Yesterday I was trying to restore the Web-application from fresh SQL-backup of database of production server. Doing that I used the algorithm described in one of my previous post “How to Restore a SharePoint Site from a Database Backup”. I restored backup into a new database, then I tried to create a new Web-application connected to the restored database, however, the undertaking failed, because I received the following error:
The specified SPContentDatabase Name=WSS_CONTENT_PROD Parent=SPDatabaseServiceInstance has been upgraded to a newer version of SharePoint. Please upgrade this SharePoint application server before attempting to access this object.
According to the error some update has been deployed on the production server and has led to the version increase. The obvious solution was to upgrade the local environment. First of all, I went to Central Administration->Operations->Servers in Farm and found out the local current version of SharePoint, it was 184.108.40.20604.
In the same time the current version on production was 220.127.116.1110. By means of the page “How To find the SharePoint version” I discovered the cumulative update I should have set up to bring local version to production version. I downloaded the required update and installed. Unfortunately, despite the successful installation, the local version didn’t change at all and the error still remained during a new Web-application creation. When the standard steps don’t help, we need a trick. I tried to find where the restored database contains the information about version. The table Versions struck my eye:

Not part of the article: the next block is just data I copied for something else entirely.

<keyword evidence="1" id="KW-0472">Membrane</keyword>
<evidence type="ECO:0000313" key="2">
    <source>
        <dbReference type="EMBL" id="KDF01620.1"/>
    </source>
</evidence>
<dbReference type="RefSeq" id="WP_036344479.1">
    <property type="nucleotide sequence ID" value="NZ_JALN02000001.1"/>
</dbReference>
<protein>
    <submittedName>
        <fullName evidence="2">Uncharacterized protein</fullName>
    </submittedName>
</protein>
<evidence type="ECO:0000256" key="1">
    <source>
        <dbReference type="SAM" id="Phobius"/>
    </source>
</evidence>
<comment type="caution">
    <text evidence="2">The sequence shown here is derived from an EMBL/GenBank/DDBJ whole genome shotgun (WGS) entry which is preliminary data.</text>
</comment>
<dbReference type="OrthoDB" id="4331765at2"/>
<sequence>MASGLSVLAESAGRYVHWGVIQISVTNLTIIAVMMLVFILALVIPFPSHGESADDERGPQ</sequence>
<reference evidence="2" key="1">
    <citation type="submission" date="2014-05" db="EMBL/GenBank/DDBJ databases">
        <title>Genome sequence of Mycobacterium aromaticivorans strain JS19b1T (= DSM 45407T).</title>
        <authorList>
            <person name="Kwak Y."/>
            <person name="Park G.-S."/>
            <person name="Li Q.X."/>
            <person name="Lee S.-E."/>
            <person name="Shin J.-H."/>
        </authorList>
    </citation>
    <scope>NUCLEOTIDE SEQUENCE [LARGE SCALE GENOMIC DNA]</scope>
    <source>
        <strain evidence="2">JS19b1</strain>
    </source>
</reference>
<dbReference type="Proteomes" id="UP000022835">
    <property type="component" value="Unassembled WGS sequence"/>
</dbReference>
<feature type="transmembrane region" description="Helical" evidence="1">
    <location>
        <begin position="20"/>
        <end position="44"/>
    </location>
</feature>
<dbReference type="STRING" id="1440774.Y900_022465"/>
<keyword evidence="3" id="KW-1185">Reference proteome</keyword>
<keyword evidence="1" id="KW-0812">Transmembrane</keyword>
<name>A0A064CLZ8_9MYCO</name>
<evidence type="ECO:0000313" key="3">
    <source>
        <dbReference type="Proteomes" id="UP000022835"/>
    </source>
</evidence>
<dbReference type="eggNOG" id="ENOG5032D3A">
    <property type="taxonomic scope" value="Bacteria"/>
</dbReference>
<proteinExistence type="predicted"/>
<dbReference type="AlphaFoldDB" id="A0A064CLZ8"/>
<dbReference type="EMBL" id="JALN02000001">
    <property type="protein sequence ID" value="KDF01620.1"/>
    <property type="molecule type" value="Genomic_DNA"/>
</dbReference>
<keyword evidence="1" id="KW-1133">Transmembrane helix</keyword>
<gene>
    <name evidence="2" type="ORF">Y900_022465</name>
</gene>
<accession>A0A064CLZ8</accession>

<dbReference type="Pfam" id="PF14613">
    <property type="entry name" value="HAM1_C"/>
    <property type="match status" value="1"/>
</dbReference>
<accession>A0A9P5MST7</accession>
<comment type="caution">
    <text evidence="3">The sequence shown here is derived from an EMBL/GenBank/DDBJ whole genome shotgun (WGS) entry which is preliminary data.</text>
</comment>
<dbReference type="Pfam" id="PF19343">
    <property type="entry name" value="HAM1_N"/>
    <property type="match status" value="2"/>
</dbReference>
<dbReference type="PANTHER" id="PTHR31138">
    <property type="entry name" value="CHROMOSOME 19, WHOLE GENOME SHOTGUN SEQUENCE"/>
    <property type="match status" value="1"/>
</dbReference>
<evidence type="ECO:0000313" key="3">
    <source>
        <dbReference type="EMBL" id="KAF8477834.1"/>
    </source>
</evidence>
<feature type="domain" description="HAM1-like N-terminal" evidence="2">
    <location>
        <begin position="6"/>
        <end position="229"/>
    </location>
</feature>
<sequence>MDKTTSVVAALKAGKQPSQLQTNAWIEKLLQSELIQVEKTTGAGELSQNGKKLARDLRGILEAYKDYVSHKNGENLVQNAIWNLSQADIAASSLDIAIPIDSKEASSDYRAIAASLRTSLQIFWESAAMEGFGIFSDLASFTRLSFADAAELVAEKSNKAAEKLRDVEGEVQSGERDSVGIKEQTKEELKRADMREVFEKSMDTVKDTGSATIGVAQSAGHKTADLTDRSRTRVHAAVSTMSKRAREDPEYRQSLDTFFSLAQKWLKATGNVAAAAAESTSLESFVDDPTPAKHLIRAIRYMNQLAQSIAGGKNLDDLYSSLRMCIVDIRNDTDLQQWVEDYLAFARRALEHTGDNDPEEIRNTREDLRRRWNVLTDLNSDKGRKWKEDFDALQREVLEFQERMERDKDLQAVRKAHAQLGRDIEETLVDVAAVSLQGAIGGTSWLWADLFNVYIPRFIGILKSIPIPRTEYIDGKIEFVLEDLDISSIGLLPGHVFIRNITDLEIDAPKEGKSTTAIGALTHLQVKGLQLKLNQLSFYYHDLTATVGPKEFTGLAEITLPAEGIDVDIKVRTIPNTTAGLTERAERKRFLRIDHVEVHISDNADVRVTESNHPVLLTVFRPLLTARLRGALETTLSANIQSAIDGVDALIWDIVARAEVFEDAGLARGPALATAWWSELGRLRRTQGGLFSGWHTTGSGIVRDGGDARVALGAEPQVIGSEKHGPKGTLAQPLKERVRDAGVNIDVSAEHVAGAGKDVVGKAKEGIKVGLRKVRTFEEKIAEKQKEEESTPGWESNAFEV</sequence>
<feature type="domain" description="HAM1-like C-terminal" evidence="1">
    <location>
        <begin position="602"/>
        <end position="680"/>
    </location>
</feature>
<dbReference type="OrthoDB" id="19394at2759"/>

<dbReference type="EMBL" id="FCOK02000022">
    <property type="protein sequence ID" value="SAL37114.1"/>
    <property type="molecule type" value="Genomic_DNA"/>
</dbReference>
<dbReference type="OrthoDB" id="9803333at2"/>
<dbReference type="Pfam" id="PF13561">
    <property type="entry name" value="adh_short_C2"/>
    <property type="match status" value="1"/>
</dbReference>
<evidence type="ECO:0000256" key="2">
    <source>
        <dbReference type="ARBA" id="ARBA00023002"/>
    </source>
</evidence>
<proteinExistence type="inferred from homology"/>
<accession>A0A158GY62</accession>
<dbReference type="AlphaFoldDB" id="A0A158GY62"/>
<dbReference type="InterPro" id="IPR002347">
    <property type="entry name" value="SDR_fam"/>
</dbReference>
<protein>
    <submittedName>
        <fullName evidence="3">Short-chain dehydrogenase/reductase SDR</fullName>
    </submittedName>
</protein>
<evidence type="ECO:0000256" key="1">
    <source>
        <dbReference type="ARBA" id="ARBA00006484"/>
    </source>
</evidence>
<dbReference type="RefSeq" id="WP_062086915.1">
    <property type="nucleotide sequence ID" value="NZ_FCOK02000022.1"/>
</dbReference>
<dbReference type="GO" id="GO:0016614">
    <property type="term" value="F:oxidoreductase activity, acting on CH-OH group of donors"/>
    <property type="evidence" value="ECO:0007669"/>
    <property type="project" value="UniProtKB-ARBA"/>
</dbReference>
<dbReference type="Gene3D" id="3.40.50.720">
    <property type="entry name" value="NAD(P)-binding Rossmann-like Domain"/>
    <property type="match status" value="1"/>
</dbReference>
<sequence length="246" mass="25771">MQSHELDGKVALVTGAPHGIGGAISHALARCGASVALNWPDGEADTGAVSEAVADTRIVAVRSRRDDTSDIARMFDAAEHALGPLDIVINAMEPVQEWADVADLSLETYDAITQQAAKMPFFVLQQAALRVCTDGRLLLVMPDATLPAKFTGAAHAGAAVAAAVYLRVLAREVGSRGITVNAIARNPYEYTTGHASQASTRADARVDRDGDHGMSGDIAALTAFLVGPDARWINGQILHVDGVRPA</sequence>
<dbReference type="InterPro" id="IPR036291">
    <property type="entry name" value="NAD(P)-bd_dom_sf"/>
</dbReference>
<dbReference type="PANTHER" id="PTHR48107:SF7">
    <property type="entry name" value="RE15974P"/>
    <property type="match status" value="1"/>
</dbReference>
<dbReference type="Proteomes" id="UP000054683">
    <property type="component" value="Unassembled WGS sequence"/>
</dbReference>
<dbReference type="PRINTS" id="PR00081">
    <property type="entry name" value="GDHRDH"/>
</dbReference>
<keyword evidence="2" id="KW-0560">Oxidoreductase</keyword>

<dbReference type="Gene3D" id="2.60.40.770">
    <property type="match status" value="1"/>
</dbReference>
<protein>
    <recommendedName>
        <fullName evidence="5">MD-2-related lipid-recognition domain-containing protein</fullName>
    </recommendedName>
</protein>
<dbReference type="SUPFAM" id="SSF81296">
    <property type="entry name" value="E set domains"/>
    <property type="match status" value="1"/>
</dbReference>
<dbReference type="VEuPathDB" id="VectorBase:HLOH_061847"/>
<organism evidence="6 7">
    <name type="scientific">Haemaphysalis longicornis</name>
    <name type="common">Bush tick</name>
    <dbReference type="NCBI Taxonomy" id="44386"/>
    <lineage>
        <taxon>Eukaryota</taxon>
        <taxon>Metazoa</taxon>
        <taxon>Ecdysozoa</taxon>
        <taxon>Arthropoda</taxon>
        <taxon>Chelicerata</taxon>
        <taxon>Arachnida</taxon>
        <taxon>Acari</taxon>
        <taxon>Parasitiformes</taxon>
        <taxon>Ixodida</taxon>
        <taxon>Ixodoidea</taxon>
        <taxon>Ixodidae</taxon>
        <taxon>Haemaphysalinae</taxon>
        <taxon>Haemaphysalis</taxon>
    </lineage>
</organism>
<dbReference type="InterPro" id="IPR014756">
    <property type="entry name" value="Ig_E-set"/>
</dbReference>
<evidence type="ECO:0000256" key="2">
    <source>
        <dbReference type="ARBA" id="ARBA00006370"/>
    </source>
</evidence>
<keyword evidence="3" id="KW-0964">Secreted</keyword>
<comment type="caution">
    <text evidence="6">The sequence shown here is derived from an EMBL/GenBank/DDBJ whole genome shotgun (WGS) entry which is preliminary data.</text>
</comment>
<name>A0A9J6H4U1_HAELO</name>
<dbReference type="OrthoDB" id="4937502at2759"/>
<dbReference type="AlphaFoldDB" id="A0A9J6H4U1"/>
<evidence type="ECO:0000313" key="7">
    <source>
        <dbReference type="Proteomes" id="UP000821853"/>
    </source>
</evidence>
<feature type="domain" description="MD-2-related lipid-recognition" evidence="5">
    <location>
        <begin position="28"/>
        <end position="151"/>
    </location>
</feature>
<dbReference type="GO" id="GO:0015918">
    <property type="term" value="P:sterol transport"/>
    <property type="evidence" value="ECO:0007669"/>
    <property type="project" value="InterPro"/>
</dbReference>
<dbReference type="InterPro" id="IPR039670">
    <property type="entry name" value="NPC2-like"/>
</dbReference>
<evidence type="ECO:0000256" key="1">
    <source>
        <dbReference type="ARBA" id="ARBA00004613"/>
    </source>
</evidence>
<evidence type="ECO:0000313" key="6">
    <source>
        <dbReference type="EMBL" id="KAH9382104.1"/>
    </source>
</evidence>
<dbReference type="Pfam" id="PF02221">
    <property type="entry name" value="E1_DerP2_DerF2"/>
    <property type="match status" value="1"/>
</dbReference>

SELECT [VersionId] ,[Version] ,[Id] ,[UserName] ,[TimeStamp] ,[FinalizeTimeStamp] ,[Mode] ,[ModeStack] ,[Updates] ,[Notes] FROM [WSS_CONTENT_PROD].[dbo].[Versions]
As you can see, we have one record where version is greater than local version (18.104.22.16810 > 22.214.171.12404). I replaced 126.96.36.19910 with 188.8.131.5204 using the following sql-command:
Update [WSS_CONTENT_PROD].[dbo].[Versions] SET [Version] = '184.108.40.20604' where [Version] = '220.127.116.1110'
After this trick I was able to create a new Web-application connected to the restored database without errors. Of course, Microsoft doesn’t welcome any handmade changes in content database and you should avoid doing them, but if you don’t have a choice you can attempt at your own risk In my case it has saved much time and life energy for me